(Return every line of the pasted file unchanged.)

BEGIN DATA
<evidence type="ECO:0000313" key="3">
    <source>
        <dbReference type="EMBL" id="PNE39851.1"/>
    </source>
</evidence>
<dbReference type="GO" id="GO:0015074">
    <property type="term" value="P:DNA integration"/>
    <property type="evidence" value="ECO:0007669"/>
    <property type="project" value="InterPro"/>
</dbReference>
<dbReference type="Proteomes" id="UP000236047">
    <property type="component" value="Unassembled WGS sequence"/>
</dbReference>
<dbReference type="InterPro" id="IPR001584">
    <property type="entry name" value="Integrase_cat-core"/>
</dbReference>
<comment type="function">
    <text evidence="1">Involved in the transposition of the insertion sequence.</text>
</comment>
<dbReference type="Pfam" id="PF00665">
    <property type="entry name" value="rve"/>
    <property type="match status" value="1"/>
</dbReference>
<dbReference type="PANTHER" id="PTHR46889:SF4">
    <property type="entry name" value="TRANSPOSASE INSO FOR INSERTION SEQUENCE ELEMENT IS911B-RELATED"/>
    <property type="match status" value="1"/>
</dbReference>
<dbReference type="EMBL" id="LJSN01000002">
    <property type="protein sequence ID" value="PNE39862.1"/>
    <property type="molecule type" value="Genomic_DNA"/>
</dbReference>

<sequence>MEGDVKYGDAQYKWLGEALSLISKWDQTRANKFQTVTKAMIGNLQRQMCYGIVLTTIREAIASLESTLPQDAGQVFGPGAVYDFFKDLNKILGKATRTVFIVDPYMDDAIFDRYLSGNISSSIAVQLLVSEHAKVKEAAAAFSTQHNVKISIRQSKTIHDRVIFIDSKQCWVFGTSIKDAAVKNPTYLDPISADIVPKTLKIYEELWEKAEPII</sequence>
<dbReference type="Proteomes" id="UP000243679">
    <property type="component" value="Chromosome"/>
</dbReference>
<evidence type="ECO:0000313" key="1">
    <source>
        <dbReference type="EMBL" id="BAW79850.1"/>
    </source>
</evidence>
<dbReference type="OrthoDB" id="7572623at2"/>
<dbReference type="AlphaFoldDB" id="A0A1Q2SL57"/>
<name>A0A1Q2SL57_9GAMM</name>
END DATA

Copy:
<evidence type="ECO:0000313" key="3">
    <source>
        <dbReference type="EMBL" id="PNE39851.1"/>
    </source>
</evidence>
<dbReference type="GO" id="GO:0015074">
    <property type="term" value="P:DNA integration"/>
    <property type="evidence" value="ECO:0007669"/>
    <property type="project" value="InterPro"/>
</dbReference>
<dbReference type="Proteomes" id="UP000236047">
    <property type="component" value="Unassembled WGS sequence"/>
</dbReference>
<dbReference type="InterPro" id="IPR001584">
    <property type="entry name" value="Integrase_cat-core"/>
</dbReference>
<comment type="function">
    <text evidence="1">Involved in the transposition of the insertion sequence.</text>
</comment>
<dbReference type="Pfam" id="PF00665">
    <property type="entry name" value="rve"/>
    <property type="match status" value="1"/>
</dbReference>
<dbReference type="PANTHER" id="PTHR46889:SF4">
    <property type="entry name" value="TRANSPOSASE INSO FOR INSERTION SEQUENCE ELEMENT IS911B-RELATED"/>
    <property type="match status" value="1"/>
</dbReference>
<dbReference type="EMBL" id="LJSN01000002">
    <property type="protein sequence ID" value="PNE39862.1"/>
    <property type="molecule type" value="Genomic_DNA"/>
</dbReference>

<sequence>MEGDVKYGDAQYKWLGEALSLISKWDQTRANKFQTVTKAMIGNLQRQMCYGIVLTTIREAIASLESTLPQDAGQVFGPGAVYDFFKDLNKILGKATRTVFIVDPYMDDAIFDRYLSGNISSSIAVQLLVSEHAKVKEAAAAFSTQHNVKISIRQSKTIHDRVIFIDSKQCWVFGTSIKDAAVKNPTYLDPISADIVPKTLKIYEELWEKAEPII</sequence>
<dbReference type="Proteomes" id="UP000243679">
    <property type="component" value="Chromosome"/>
</dbReference>
<evidence type="ECO:0000313" key="1">
    <source>
        <dbReference type="EMBL" id="BAW79850.1"/>
    </source>
</evidence>
<dbReference type="OrthoDB" id="7572623at2"/>
<dbReference type="AlphaFoldDB" id="A0A1Q2SL57"/>
<name>A0A1Q2SL57_9GAMM</name>